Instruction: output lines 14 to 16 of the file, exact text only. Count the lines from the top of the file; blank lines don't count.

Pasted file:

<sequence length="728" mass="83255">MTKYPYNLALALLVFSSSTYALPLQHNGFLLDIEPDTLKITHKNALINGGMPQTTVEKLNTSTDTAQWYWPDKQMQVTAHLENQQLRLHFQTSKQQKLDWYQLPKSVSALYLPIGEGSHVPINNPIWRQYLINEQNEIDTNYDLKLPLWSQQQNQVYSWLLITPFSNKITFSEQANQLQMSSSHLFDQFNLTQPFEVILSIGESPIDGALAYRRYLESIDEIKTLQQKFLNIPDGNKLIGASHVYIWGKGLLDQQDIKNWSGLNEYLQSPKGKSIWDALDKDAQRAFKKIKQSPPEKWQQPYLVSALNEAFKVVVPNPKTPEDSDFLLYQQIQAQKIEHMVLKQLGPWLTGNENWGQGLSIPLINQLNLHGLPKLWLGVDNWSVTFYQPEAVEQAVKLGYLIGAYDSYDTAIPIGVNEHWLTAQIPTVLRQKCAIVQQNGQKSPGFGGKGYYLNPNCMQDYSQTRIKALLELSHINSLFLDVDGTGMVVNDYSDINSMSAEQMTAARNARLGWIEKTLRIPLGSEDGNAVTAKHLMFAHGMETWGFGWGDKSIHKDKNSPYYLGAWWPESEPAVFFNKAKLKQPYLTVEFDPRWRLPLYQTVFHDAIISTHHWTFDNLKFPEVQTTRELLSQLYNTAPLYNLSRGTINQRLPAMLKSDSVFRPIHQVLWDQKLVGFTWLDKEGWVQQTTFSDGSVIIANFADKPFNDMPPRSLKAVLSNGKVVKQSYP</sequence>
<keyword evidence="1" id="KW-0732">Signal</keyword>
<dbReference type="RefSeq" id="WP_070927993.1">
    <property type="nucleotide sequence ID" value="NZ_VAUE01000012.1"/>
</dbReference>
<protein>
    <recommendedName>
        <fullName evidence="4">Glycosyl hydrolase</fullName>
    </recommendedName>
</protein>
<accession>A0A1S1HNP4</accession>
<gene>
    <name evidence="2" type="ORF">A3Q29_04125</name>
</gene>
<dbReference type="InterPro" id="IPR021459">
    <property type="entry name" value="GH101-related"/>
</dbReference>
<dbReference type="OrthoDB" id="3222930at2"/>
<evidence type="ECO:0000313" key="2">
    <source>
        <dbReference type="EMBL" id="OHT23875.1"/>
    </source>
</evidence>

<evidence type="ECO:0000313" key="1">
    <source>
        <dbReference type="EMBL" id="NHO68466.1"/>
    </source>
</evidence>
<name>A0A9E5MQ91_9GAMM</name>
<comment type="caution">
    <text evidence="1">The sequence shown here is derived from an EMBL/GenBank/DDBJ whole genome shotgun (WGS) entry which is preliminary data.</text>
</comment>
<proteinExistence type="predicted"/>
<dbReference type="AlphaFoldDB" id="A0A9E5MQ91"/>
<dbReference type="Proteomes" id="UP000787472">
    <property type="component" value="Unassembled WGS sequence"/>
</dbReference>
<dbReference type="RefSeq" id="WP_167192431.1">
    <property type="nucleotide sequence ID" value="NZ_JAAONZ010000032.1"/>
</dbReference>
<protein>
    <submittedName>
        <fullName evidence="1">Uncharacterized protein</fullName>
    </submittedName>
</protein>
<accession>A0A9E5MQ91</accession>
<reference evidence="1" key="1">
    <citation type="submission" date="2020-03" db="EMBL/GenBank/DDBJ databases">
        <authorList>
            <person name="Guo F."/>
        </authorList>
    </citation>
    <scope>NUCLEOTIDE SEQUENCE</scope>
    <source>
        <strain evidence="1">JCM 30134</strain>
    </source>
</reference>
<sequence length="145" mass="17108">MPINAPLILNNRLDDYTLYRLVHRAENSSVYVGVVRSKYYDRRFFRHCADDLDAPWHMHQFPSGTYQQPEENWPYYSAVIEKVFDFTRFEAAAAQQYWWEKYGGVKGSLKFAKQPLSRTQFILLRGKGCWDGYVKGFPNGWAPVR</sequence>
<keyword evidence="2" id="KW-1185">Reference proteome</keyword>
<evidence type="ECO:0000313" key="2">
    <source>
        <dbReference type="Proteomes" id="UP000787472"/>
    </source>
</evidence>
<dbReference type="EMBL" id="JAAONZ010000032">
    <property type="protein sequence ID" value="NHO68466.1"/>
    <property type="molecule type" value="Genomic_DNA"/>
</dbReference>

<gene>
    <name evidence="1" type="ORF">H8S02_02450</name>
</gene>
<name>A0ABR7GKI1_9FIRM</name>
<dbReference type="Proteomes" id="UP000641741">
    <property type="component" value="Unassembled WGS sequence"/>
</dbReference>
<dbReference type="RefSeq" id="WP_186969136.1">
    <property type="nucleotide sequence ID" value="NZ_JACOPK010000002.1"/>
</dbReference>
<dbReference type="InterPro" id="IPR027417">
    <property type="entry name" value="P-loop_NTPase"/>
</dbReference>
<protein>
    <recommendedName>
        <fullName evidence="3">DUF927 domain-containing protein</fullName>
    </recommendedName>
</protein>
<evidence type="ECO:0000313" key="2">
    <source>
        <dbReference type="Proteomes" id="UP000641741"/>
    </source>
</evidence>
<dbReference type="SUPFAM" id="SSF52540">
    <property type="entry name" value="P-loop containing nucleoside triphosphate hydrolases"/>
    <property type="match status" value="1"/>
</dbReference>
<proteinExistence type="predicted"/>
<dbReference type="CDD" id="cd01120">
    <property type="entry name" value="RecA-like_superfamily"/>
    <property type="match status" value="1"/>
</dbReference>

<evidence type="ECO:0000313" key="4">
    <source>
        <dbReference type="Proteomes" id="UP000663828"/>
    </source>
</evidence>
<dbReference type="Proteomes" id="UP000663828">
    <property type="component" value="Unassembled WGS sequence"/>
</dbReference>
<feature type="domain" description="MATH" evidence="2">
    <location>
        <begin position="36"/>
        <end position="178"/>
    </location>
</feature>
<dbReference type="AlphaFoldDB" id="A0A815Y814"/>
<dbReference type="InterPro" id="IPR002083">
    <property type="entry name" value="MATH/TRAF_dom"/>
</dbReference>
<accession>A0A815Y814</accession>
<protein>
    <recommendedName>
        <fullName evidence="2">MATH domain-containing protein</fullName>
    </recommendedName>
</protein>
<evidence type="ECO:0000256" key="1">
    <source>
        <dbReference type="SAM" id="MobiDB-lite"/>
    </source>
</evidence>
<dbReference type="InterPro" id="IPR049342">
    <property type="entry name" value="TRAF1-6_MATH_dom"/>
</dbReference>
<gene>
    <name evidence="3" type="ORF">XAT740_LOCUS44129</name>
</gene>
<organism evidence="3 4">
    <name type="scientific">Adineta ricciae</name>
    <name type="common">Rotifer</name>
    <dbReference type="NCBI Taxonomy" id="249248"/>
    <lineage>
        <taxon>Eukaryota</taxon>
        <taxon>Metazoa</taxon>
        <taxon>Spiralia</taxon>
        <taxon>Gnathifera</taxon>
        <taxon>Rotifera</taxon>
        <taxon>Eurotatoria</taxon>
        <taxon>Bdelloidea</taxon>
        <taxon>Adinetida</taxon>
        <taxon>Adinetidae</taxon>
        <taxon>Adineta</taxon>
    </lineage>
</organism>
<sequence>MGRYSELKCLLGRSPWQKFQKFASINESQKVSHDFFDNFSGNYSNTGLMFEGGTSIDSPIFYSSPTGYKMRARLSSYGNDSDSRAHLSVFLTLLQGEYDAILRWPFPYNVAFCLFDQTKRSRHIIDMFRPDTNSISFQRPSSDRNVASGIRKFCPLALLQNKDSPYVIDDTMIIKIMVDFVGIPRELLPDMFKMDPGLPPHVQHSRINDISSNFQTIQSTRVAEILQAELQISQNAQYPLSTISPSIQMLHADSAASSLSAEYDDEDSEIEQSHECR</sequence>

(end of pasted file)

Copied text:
</gene>
<dbReference type="InterPro" id="IPR021459">
    <property type="entry name" value="GH101-related"/>